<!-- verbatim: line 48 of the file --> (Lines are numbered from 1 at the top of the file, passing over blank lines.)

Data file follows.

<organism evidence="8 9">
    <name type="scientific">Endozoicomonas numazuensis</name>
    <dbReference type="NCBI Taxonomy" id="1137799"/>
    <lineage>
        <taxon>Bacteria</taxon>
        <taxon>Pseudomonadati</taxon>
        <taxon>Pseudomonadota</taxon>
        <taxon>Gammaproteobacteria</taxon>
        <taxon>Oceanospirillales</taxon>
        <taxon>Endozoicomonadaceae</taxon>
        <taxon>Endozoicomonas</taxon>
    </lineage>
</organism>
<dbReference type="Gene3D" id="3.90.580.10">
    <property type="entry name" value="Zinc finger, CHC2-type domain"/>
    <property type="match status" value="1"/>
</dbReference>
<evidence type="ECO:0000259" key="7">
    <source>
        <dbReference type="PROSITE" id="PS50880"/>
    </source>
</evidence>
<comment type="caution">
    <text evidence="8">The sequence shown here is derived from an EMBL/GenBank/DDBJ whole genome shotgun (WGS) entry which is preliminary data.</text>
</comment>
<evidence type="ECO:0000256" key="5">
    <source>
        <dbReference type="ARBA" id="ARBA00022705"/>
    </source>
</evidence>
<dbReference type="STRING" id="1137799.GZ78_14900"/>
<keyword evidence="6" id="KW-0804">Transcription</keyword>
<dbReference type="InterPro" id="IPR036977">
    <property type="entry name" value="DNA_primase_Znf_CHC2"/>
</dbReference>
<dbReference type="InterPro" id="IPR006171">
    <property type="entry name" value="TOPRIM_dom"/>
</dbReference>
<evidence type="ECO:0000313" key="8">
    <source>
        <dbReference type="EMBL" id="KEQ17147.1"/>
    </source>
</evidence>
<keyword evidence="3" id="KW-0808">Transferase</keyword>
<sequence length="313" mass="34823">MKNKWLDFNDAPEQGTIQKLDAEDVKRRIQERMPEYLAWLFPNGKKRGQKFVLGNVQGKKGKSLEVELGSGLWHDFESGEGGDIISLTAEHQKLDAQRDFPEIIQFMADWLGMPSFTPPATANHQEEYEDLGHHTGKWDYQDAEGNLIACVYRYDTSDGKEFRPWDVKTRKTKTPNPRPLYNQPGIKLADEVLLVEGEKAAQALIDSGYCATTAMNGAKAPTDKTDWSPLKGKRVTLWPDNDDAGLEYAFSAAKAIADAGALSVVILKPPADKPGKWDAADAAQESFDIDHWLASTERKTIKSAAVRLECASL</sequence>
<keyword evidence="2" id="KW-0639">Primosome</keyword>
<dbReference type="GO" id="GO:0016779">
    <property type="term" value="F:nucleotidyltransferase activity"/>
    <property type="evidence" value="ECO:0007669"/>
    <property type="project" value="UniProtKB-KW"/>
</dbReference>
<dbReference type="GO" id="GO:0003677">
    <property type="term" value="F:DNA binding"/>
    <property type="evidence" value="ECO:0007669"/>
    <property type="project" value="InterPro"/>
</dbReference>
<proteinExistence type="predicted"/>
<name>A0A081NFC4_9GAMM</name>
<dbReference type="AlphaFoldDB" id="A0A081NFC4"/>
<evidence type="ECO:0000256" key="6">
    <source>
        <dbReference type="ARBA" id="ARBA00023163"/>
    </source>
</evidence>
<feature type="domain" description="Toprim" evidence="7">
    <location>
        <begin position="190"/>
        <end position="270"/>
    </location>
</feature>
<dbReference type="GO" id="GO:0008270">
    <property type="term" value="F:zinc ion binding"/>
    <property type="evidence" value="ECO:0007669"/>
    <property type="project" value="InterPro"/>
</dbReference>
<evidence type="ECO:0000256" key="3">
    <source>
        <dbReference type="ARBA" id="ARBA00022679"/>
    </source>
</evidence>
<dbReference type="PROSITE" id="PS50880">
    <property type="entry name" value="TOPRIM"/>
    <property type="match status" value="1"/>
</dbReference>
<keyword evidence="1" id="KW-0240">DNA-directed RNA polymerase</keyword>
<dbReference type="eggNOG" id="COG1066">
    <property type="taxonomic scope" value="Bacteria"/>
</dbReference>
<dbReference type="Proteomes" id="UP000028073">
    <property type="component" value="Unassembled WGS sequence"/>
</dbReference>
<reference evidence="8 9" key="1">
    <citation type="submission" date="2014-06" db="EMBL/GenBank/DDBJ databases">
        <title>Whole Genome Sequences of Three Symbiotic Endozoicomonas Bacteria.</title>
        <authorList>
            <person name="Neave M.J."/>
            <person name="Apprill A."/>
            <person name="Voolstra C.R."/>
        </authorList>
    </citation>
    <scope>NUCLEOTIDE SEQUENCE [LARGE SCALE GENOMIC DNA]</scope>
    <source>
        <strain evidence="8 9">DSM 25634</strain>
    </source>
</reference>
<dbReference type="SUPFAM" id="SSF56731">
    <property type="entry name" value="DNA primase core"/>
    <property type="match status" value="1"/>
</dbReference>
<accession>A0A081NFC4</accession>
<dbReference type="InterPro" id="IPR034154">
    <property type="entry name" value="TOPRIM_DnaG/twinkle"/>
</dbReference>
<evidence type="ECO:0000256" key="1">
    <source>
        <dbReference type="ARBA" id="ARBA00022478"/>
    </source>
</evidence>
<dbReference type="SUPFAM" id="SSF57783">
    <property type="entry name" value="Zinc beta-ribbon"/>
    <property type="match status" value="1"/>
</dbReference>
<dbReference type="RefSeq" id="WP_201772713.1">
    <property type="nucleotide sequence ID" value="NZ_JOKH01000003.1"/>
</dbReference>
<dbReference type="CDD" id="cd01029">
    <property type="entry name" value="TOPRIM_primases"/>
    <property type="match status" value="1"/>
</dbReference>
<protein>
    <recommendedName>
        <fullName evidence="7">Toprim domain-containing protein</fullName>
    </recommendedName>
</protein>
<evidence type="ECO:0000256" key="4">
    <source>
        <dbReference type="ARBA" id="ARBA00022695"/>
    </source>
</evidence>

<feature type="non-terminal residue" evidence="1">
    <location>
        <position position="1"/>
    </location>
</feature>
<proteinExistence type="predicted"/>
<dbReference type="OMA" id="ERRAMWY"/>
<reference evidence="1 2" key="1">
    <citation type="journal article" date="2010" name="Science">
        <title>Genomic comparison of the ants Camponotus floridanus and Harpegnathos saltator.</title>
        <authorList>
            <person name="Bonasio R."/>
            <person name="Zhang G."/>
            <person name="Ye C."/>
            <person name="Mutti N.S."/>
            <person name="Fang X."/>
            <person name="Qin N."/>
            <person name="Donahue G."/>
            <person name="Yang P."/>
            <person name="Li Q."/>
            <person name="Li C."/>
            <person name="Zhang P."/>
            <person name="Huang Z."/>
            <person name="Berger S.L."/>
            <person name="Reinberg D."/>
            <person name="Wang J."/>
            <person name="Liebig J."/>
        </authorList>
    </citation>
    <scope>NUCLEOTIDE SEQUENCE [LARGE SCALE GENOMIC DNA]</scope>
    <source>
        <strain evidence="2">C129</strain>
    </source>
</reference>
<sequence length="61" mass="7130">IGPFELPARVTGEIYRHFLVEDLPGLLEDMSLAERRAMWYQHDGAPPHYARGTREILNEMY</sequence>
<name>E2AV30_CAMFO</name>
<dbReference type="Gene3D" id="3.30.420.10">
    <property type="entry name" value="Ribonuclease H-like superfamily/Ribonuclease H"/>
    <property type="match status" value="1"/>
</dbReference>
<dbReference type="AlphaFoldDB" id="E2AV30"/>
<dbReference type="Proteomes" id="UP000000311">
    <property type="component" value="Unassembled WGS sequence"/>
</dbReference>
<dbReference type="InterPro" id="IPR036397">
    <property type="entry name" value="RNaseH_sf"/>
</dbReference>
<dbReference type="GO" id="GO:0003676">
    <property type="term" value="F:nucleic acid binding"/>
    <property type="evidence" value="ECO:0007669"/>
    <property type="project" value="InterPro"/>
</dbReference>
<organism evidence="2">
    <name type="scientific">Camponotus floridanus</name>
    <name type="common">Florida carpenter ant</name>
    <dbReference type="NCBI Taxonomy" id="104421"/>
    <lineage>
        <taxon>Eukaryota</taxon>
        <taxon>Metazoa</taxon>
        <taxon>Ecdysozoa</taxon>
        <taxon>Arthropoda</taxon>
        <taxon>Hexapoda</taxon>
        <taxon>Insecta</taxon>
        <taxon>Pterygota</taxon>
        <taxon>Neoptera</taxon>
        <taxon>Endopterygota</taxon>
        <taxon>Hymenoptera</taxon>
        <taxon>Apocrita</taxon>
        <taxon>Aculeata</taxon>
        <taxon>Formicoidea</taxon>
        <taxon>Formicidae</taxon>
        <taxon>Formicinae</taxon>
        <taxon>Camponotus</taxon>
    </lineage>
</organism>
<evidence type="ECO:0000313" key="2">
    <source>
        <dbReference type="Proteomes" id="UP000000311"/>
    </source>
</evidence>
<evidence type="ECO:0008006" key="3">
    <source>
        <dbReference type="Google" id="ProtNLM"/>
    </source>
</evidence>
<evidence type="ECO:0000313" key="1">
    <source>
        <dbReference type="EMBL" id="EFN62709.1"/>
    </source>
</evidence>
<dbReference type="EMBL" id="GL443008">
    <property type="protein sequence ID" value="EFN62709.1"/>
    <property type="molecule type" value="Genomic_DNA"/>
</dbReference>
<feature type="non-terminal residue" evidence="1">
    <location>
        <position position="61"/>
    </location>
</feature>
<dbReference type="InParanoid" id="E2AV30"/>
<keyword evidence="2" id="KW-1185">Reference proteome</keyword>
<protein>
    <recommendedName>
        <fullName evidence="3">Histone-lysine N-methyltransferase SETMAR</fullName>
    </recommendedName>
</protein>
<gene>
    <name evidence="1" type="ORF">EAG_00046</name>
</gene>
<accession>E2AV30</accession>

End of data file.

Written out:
    <property type="term" value="F:nucleotidyltransferase activity"/>